Bernice Bing’s Search for a Unified Self

SAN FRANCISCO — For more than 20 years, I have been gathering information on the artist Bernice Bing (1936–1998), who, I have learned, had many identities. She was a painting student of Elmer Bischoff, Richard Diebenkorn, and Frank Lobdell; a Bay Area Abstract Expressionist; a Beat Generation artist; a Chinatown arts activist and teacher, who taught a class with the Filipino American abstract artist Leo Valledor; an active member of the groups Lesbian Visual Artists and Asian American Women’s Artist Association; a practicing calligrapher who studied with Saburo Hasegawa in 1957 at the California College of Arts and Crafts and in 1984 with Wang Dongling at the Zhejiang Academy in Hangzhou, China; a devout Buddhist who lived alone in rural California; someone nicknamed “Bingo,” who the Cellar Bar in San Francisco’s Geary Theatre memorialized with a drink called the “Bingotini” — a martini made with 151-proof rum; an orphaned Chinese American who was shuttled between 17 white foster homes and the abusive Ming Quong orphanage. 

After missing the exhibition Bingo: The Life and Art of Bernice Bing at the Sonoma Valley Museum of Art (September 21, 2019–January 5, 2020), curated by Linda Keaton, I vowed not to miss her next museum exhibition. This is why, when I got off the plane in San Francisco to participate in the conference/symposium IMU UR2: Art, Aesthetics, and Asian America (October 28-29) at Stanford University, I was eager to see the exhibition Into View: Bernice Bing at the Asian Art Museum (September 30, 2022–May 1, 2023), curated by Abby Chen. The show celebrates the museum’s recent acquisition of 24 of Bing’s works dating from 1959 to 1995, making it the largest public holding of work by this long-overlooked artist. 

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The exhibition’s immediate takeaway was that the many paths Bing took in her work reflect her lifelong desire to find a unified self. To her credit, it seems that she never developed a signature style. The diversity of her artworks and subjects — from abstract landscapes to lotus sutras — shares something with another San Francisco-based artist, Ruth Asawa, who drew every day, worked in her community, and made figurative clay sculptures and abstract wire sculptures. The deep bond they share is their persistence. Bing was, as I wrote of Asawa, “a pioneer out of necessity.” Her search was not about style, being fashionable, or fitting in. It was about trying to acknowledge the multiple worlds one inhabits.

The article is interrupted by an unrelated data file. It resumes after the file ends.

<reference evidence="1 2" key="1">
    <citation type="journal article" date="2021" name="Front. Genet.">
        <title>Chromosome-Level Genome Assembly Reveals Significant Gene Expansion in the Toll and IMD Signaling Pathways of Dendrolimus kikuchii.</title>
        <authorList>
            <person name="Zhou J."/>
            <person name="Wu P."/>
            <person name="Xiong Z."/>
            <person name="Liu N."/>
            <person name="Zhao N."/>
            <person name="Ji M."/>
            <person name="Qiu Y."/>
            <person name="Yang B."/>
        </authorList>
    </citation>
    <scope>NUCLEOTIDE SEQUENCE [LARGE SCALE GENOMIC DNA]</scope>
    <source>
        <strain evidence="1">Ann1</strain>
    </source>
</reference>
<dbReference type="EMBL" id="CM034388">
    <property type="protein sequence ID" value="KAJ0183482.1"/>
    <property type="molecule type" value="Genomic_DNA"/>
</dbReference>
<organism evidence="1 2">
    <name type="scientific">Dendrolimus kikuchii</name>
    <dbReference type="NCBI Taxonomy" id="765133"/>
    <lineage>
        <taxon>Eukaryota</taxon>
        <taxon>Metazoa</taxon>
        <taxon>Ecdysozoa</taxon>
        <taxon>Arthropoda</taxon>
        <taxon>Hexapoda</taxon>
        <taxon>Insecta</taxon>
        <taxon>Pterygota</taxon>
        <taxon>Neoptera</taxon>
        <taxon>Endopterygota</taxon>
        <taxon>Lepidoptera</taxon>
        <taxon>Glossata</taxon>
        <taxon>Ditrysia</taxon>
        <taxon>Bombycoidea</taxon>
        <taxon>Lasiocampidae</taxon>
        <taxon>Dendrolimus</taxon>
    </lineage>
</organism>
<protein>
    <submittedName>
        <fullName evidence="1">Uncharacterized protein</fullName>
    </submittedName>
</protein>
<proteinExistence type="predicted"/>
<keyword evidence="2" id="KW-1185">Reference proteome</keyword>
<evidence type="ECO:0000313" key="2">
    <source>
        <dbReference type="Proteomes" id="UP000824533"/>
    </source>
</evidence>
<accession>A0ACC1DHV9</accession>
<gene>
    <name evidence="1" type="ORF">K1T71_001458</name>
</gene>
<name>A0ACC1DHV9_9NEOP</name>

Bernice Bing, “Blue Mountain, No. 2” (1966), oil on canvas, 60 3/4 x 50 1/2 x 1 1/2 inches

Even though I had thought about Bing’s issues with identity before, I was not prepared for the effect the early painting “Self Portrait with a Mask” (1960) had on me. Every now and then a work speaks to you so deeply and personally that you are left shaken; it is as if what you are looking at sees you. 

The upper torso of a woman with a black ponytail is seen in profile, turned slightly toward the viewer. Bing depicts herself wearing what looks like a nondescript blue outfit; its color and cut reminded me of the “Shanghai blue” coats traditionally worn by peasants and factory workers. She wears a white mask with red lips. Its jaw juts forward, suggesting that the form does not comfortably fit her face. The largely featureless mask is reminiscent of those worn in Noh theater and their so-called “neutral” expression. In Noh, all the roles are played by men and the masks represent different characters.

Once all the things that Bing has brought together in this painting start to emerge, the depth and expanse of self-awareness that she possessed in her mid-20s becomes apparent, beginning with her depiction of a woman occupying what is traditionally a man’s position while wearing a female-signifying mask. This is underscored by the suppression of gender difference the blue uniform conveys. What does it mean that a Chinese American woman is wearing a mask meant to represent a Japanese woman? Does the mask/painting reveal or hide her true self? Can one ever arrive at a true self or are we always wearing one kind of mask or another?